Chulbom Lee, in his Letter to the Editor in the Jan. 17 issue titled “Move forward by protecting foreign residents,” reminds readers that not even two years ago the U.N. Committee of Racial Discrimination called on Japan to take action against incidents of racism that continue to plague the country. Lee insinuates that increased legal protection against harassment or job discrimination for Japan’s foreign residents would prove the nation is not still steeped in past militaristic nationalism.
One could make a case for the continuing plight of the assistant language teacher (ALT). Team teaching in which ALTs assist Japanese teachers of English (JTE) in classrooms for the betterment of students’ communicative abilities was introduced in Japan some 30 years ago. The progress that has been made over that time — however minimal — is a direct result of the individual efforts of countless foreign ALTs. How is this success rewarded? Those ALTs fortunate enough to be either participants of the Japan Exchange Programme (JET) or directly hired by educational offices earn similar standards of remuneration and remain employed under virtually the same limited term contract stipulations as their predecessors. Those staffed by outside agencies contracted by the education offices are even worse off. The government has in effect created a transient population of anonymous, expendable individuals that reeks of slavery.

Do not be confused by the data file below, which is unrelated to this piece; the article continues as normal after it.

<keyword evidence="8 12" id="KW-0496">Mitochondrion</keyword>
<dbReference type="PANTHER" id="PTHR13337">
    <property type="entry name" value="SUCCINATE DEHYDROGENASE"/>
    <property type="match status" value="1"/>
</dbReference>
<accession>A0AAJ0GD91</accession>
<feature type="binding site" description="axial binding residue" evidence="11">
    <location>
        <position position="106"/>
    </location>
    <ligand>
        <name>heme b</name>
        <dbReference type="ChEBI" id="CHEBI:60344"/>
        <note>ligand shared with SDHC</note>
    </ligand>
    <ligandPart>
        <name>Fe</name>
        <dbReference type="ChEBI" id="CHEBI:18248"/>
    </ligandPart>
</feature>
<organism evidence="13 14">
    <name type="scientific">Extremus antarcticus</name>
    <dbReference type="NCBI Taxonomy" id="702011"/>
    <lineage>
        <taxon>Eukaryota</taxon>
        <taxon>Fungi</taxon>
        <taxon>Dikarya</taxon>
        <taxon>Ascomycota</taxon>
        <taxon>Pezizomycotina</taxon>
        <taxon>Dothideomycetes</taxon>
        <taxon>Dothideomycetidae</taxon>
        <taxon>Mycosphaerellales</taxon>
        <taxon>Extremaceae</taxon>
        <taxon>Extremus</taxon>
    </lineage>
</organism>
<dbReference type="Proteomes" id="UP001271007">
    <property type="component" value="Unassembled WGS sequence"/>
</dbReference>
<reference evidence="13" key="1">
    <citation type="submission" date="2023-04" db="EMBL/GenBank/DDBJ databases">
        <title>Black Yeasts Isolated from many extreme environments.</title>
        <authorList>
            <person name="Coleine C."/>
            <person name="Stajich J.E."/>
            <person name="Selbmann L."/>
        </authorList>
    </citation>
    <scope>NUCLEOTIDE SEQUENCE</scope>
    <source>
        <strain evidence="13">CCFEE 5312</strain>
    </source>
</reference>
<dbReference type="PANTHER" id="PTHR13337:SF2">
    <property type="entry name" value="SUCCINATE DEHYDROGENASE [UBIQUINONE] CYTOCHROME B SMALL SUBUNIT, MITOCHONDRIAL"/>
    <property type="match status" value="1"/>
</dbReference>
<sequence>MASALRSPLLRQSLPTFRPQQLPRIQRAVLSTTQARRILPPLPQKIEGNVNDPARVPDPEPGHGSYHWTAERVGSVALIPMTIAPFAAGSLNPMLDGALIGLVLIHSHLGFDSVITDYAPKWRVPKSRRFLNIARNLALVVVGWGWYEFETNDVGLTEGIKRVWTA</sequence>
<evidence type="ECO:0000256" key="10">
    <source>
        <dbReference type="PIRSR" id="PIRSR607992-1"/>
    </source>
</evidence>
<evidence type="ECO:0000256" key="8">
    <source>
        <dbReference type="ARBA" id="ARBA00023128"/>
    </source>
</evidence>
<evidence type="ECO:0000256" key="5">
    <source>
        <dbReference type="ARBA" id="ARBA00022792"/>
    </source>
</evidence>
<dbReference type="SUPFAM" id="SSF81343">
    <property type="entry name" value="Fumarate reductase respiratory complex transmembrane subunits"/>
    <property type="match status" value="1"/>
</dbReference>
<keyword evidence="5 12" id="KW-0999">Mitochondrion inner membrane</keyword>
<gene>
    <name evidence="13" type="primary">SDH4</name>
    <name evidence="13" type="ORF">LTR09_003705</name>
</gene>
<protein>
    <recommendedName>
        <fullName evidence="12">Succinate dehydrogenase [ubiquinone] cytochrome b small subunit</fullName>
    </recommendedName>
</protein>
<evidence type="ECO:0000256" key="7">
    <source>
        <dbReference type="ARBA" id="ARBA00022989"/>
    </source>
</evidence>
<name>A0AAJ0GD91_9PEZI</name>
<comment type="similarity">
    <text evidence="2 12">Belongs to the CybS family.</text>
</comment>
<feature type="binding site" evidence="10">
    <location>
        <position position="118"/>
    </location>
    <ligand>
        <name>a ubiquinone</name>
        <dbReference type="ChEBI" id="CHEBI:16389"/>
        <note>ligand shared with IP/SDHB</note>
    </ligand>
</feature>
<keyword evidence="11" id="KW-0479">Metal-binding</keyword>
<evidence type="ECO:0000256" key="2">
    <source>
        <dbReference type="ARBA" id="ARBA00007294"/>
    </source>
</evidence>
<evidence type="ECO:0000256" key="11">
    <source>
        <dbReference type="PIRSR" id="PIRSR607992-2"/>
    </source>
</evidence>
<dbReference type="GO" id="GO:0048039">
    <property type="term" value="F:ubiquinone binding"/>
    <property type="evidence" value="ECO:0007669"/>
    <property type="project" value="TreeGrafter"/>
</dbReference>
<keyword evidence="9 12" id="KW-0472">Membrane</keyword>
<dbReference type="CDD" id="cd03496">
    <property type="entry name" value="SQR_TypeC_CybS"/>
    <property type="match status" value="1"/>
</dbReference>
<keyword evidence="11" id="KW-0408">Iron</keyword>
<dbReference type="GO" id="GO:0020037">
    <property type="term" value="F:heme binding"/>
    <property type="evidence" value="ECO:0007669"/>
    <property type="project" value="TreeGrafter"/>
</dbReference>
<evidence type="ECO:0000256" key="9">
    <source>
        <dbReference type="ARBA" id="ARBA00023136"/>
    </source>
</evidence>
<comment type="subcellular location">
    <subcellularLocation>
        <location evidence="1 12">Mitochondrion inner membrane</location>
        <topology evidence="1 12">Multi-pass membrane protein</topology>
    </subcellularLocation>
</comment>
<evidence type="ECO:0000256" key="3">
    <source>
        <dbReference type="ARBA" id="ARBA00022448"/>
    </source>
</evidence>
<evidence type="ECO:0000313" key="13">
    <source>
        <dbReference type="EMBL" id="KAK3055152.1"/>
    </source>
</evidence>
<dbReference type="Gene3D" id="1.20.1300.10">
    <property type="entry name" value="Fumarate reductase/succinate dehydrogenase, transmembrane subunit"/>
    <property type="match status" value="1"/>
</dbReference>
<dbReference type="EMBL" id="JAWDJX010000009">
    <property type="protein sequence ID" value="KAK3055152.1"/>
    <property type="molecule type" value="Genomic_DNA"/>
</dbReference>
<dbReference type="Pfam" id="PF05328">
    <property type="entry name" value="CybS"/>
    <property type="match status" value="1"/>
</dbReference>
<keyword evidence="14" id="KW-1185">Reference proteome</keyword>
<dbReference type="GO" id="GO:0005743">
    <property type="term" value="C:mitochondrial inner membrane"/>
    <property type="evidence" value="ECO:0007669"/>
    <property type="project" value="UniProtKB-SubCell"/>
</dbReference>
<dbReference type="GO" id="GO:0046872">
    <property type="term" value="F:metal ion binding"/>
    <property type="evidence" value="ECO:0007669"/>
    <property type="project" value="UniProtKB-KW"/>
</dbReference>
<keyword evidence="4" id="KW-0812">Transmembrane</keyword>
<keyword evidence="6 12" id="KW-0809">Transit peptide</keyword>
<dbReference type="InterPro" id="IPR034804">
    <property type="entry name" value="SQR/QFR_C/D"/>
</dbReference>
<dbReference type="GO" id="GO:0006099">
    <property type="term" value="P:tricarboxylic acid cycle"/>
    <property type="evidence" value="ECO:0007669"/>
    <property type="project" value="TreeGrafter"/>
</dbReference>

The fact that ALTs are all non-Japanese makes the discriminatory practice racial. Any governmental administer who fails to take this matter seriously — ignoring the issue altogether or claiming budgetary constraints as a reason improvements cannot be made — is guilty of perpetuating racial discrimination. How is this crime punished? Bonuses twice a year and annual salary increases for perpetrators.
Time is past due for Japanese government at all levels to take a stand for tax-paying foreign nationals! We can only hope that such monkey business will not last too far into the new year.
The opinions expressed in this letter to the editor are the writer’s own and do not necessarily reflect the policies of The Japan Times.
In a time of both misinformation and too much information, quality journalism is more crucial than ever.
By subscribing, you can help us get the story right.